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How Inventory Is Affecting Vehicle Prices In 2021


Shopping for your dream car? You may have noticed that your experience is a lot different than it was in years past. If finding the car you want seems more competitive, it’s not just your imagination. Recent market conditions have changed the landscape for both buyers and sellers. Here’s what you need to know, and how you can plan ahead for the future. 
Selling Cars


The price you pay for a car changes all the time, and for all kinds of reasons. At the moment, supply is low and demand is high. Dealerships across the country can’t replenish their lots fast enough, increasing scarcity across the board for just about every automaker. When that happens, cars are sold for more than usual. So, if you’re looking to buy a popular vehicle, you may have to pay above the MSRP (Manufacturer’s Suggested Retail Price).

So what’s behind this vehicle inventory crunch? The culprit is a global shortage of microchips, reducing the supply of video game consoles and smartphones. And now, it’s taken full hold of the automotive industry. All modern cars use computer chips in some capacity, no matter how advanced they are. Even if it doesn’t have self-driving capabilities, a computer is still used to operate things like keyless entry, automatic climate control and even the stereo.

COVID-19 affected the supply chain for all kinds of products. In the beginning, it increased demand for office technology and reduced demand for cars. But as more drivers continue to get back on the road, the demand for cars has followed suit. Currently there aren’t enough microchips allocated for automakers, reducing the number of vehicles that can be produced at the factory. And with fewer cars available, the more buyers are willing to pay for them.
Car View


Inventory has been cut in half, causing vehicles to spend two weeks less time sitting on the lot. Couple that with high demand over these last few months, and you’ve got the recipe for a seller’s market. If you’re looking to buy a new car, you’ll have a harder time finding the specific color and trim you’re looking for. Interest rates may be low, but you won’t see the same discounts and incentives that you might otherwise expect.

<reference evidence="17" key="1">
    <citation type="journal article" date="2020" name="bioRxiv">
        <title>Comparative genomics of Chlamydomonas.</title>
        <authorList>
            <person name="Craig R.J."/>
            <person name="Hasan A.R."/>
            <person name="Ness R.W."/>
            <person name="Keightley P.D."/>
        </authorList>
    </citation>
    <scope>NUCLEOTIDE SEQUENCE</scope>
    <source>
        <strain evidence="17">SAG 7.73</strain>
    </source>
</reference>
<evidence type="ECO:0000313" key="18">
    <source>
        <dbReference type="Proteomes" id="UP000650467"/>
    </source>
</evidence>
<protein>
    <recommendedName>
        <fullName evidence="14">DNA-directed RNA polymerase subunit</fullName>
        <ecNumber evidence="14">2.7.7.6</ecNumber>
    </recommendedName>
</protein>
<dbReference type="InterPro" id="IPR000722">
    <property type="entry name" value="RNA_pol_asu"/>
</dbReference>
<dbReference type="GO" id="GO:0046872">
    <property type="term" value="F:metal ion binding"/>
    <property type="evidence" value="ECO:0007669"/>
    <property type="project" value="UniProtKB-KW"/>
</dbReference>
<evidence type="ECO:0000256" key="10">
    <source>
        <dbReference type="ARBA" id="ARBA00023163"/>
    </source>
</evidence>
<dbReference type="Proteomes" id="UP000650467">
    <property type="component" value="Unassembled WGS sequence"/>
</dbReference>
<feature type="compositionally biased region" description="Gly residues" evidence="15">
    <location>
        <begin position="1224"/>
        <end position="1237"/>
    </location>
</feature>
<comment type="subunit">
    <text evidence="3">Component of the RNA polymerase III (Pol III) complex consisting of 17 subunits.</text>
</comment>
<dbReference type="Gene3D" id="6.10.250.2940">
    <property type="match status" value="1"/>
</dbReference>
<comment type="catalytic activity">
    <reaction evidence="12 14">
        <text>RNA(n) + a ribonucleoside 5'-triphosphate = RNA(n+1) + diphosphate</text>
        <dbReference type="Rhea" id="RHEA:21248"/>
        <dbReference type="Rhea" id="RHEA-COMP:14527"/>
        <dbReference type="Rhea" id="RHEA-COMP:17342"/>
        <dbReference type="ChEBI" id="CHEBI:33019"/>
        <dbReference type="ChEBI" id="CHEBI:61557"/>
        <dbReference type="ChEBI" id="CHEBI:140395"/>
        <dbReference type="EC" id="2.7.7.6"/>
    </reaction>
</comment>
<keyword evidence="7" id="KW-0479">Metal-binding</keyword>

To be clear, dealers are not trying to take advantage of the current situation. Increased sale prices are a response to market conditions, just as the beginning of the pandemic led to unprecedented deals due to low demand. To put it in perspective, around one in five vehicles sold for over MSRP during May 2021.

If you’re looking for a great deal on a new car this year, you may have to exercise a little patience. Depending on where you live, there’s a chance you’ll have to visit dealerships outside of your local neighborhood. Don’t need a vehicle right away, or looking for something specific? You can ask the dealership to let you know when the car you want is back in stock.


Used cars have also seen a meteoric rise in value, as a perfect storm of shifting lifestyles and stimulus checks helped drive up demand. Many new-car shoppers have also had to expand their options due to inventory issues, making it more competitive to buy a used or certified pre-owned vehicle. And as long as production issues continue, you can expect used cars to be priced higher than usual.

Just like new cars, used cars are spending less time on the lot and on online listings. When you see a car you like, you may want to act quickly. A vehicle in good condition and with low mileage can go faster than you expect, especially if it’s a popular or rare model.

Used car prices may be higher right now, but there’s also a silver lining. If you need extra cash or find another car you like, it’s a great time to sell or trade in your vehicle. At the moment, the average trade-in value is 49% higher than May 2020.


In the short term, you may have to be more patient when buying a car. Dealerships are doing their best to meet demand, and everyone is dealing with limited inventory. The market is even affecting car rental companies, which also purchase vehicles as part of their fleet inventory. It’s something to keep in mind as you plan your next vacation, especially as travel and tourism picks up again.

Nobody knows exactly when vehicle production will stabilize. With the global microchip shortage in full effect, it may take months before supply catches up with demand. But while it may be harder to buy a new or used car in 2021, the situation will improve sooner or later. And if you have a vehicle you don’t need at the moment, there’s never been a better time to see what your used car is worth.

This content was created in partnership with TrueCar. Statistics featured in this article are based on data available to TrueCar as of 6/2/2021. Average pricing and inventory levels are subject to change without notice, and individual vehicle prices may vary by factors such as location, individual vehicle attributes, and dealer.